Windsurfing, an aquatic sport born in the 1960s, combines sailing and surfing. Also known as sailboarding or boardsailing, windsurfing employs a board-and-sail device—basically sailing a small surfboard using a hand-held sail rig with the mast attached to the deck by a universal joint. Unlike sailing, no rudder is involved; instead, steering and control are done manually by moving or tilting the sail while the rider stands on the board gliding on the water's surface. Unlike surfing, there is no wait for waves. Wind and waves are harnessed by maneuvering a board eight to twelve feet in length and weighing fifteen to forty pounds with a mast connected by a universal joint, a single Marconi-type rig (a triangular sail attached directly to the mast), and a wishbone boom. The universal joint makes a windsurfer a unique sailing craft. This special piece of equipment allows the mast with its sail to rotate throughout all angles of the vertical relative to the board itself. Speeds over forty knots can be reached.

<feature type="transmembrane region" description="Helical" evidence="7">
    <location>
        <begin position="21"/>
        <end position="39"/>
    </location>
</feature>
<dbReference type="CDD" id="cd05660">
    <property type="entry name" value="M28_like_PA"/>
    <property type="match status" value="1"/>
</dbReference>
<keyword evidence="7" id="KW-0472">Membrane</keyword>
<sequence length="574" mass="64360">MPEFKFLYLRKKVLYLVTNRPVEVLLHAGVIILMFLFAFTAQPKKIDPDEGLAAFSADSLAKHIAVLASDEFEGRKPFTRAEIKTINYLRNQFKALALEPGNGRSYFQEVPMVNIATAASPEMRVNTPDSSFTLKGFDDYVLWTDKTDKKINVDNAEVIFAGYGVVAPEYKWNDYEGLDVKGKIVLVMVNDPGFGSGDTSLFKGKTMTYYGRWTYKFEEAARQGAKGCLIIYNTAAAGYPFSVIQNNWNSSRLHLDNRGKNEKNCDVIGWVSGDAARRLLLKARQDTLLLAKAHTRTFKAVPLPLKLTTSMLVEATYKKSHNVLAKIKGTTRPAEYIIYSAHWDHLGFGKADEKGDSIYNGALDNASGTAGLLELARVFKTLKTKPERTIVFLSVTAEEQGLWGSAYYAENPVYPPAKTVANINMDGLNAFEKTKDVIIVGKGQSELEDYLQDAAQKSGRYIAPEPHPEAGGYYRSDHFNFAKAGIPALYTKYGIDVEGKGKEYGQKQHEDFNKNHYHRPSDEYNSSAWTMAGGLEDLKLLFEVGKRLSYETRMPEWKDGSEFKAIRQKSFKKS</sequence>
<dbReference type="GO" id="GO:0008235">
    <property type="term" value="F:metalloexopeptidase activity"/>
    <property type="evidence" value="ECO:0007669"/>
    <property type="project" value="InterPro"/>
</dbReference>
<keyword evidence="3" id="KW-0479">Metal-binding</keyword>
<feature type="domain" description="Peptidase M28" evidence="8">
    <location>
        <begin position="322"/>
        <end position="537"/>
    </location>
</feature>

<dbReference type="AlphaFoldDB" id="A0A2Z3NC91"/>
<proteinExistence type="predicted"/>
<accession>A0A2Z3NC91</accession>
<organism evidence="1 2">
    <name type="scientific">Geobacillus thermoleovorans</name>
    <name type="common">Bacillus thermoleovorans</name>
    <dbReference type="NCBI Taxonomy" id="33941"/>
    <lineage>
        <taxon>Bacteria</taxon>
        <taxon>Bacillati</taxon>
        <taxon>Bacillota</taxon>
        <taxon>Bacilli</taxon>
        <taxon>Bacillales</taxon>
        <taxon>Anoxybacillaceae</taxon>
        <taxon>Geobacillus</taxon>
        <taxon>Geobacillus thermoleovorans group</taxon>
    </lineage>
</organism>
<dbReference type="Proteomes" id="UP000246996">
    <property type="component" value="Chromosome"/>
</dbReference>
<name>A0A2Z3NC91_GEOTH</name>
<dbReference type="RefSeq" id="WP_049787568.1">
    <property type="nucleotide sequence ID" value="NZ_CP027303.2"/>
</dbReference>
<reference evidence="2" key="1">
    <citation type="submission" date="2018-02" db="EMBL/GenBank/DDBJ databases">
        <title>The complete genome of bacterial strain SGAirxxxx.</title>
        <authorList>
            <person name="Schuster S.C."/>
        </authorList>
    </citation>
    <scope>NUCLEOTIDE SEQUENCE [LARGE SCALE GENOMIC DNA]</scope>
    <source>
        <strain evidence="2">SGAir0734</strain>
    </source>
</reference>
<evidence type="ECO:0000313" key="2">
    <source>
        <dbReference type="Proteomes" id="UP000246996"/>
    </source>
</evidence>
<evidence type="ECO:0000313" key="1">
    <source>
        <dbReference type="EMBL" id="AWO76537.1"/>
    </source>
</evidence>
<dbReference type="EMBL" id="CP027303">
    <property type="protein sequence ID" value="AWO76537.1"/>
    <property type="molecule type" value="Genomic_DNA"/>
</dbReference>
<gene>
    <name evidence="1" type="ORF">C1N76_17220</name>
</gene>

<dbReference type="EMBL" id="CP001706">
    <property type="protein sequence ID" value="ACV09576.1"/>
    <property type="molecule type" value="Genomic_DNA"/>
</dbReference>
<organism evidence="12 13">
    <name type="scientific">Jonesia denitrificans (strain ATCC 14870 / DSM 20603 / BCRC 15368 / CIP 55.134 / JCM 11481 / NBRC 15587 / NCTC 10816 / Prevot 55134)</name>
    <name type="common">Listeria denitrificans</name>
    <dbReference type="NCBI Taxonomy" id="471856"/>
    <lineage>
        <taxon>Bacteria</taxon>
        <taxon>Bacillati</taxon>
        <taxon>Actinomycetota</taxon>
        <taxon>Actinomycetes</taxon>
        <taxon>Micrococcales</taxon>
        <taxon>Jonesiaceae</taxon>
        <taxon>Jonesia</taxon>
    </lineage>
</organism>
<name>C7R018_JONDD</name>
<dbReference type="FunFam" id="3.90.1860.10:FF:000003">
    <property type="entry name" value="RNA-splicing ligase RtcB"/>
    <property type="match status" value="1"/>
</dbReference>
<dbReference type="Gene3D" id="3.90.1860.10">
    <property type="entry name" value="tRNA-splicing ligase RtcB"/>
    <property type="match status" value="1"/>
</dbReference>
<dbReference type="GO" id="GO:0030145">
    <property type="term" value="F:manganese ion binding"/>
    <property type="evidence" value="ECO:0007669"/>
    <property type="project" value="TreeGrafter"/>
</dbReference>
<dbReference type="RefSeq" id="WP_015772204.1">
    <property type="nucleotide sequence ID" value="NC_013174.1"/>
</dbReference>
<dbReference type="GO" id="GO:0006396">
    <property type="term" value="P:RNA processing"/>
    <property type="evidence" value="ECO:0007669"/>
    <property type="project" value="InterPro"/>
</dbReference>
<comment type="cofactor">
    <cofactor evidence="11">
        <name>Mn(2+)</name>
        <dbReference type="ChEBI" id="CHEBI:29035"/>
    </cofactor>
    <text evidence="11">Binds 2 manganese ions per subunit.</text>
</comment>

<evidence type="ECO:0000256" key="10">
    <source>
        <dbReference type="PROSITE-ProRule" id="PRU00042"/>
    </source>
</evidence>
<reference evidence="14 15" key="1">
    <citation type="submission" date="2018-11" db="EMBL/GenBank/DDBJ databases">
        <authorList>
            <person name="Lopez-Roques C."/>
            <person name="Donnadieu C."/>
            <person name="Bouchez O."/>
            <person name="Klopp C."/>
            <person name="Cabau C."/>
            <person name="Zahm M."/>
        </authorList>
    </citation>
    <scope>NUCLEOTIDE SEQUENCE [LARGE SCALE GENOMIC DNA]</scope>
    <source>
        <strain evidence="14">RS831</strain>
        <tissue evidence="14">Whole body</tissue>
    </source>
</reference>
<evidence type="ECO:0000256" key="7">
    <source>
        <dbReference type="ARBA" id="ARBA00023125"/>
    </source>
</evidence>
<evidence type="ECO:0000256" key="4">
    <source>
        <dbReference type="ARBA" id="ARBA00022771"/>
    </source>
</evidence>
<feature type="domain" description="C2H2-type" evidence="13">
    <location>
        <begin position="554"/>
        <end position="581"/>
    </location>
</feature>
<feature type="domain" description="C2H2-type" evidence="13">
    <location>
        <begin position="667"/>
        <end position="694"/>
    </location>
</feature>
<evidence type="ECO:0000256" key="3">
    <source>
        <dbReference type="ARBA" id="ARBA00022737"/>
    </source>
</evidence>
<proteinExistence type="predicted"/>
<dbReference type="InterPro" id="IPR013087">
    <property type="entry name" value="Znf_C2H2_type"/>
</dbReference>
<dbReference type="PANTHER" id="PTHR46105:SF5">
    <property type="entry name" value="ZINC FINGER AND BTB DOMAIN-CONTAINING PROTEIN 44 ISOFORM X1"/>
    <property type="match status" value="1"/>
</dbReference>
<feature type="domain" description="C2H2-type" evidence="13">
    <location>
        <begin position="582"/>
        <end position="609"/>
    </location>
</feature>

History of Windsurfing
S. Newman Darby first introduced the Free-Sail-System Sailboard to Americans in a 1965 Popular Science magazine article that informed readers how to build and sail a sailboard. Just outside of Wilkes-Barre, Pennsylvania, the evolution from small rudderless sailboat (less than three meters long) to sailboard took place over a twenty-year period. Early designs included aluminum catamarans with a stayed sloop rig sail arrangement and a small flat-bottom sailing scow. Darby and his brother Ken started building and selling the first sailboards with universal joints in 1964. Approximately eighty were sold in the first full year of production (1965–1966). The Darby Sailboard was featured at the Philadelphia Boat Show in 1965 and as a prize on the popular American game show The Price Is Right. However, Darby's system was aerodynamically inefficient and difficult to use. Sailboarding would not catch on until others perfected the design.